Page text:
Garfield Junior High School - Gleaner Yearbook (Berkeley, CA)

 - Class of 1937

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Garfield Junior High School - Gleaner Yearbook (Berkeley, CA) online yearbook collection, 1937 Edition, Cover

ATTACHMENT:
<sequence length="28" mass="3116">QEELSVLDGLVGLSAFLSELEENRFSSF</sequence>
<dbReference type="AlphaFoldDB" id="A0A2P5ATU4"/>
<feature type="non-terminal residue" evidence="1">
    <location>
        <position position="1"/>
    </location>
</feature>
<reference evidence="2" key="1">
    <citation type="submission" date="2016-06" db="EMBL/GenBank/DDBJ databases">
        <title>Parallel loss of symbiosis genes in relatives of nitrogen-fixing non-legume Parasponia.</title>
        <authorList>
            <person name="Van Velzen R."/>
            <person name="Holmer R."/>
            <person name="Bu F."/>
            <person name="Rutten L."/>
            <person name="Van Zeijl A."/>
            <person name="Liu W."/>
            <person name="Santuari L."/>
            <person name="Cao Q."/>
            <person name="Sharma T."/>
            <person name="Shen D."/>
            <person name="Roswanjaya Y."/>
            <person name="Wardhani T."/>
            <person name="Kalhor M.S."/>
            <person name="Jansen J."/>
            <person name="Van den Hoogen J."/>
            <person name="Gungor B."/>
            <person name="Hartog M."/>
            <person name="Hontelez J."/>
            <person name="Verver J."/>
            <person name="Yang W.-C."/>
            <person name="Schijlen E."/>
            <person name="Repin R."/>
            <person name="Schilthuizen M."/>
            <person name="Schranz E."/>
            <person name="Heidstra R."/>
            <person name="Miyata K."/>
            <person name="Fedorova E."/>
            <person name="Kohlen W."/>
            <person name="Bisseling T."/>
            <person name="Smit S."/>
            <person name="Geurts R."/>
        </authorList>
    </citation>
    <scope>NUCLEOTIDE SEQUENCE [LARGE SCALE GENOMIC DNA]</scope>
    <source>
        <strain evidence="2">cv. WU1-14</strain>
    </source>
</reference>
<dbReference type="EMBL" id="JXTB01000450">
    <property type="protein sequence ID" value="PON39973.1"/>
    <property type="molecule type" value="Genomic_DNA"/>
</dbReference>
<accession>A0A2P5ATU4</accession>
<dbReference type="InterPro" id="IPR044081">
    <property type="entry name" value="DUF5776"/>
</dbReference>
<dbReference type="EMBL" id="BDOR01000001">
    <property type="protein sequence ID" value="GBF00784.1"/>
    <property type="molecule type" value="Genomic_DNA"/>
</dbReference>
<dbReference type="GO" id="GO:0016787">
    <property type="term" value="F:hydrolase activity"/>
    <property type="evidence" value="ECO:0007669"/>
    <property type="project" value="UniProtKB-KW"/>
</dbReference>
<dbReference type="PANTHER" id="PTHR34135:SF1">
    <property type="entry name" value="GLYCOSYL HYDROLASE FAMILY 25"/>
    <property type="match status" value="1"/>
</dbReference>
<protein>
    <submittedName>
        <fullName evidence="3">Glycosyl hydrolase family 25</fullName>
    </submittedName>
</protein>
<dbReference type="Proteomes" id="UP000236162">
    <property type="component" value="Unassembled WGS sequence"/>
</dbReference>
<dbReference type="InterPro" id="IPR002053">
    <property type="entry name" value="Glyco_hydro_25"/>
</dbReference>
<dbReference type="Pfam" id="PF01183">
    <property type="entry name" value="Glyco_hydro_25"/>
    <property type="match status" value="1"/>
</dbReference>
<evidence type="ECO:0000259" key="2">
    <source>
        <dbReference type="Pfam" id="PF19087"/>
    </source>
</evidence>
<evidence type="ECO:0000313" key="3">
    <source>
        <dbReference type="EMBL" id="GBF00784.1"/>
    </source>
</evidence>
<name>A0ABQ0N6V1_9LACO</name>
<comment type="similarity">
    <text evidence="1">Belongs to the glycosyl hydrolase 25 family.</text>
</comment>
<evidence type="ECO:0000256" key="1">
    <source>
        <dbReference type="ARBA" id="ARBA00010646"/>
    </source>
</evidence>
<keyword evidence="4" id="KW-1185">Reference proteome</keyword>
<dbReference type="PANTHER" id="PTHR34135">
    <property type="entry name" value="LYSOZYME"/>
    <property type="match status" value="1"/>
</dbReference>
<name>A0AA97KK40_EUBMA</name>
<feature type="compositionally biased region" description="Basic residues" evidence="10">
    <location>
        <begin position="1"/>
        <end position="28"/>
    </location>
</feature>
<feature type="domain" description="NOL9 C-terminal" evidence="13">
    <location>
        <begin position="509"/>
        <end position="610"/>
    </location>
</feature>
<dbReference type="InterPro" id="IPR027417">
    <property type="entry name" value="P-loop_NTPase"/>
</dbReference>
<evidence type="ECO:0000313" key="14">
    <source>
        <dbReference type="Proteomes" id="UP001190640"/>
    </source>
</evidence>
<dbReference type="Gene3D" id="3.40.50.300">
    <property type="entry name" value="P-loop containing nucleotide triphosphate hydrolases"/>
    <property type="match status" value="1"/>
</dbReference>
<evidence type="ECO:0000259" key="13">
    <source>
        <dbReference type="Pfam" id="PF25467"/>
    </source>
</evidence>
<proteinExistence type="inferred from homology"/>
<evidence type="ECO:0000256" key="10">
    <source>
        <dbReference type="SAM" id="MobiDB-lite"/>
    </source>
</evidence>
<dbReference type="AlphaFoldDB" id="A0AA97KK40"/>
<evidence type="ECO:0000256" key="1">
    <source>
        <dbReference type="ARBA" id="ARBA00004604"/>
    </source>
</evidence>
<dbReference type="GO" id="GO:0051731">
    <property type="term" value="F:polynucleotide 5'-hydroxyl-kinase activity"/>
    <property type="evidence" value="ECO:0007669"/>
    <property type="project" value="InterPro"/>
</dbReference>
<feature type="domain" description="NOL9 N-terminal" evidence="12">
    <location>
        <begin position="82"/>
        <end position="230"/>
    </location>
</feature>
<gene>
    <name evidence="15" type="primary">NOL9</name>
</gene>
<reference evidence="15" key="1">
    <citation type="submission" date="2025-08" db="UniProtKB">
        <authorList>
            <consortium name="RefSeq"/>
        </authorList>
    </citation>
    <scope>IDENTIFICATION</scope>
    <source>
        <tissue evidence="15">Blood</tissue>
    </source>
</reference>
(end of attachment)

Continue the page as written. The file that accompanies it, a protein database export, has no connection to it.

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Text from Pages 1 - 68 of the 1937 volume: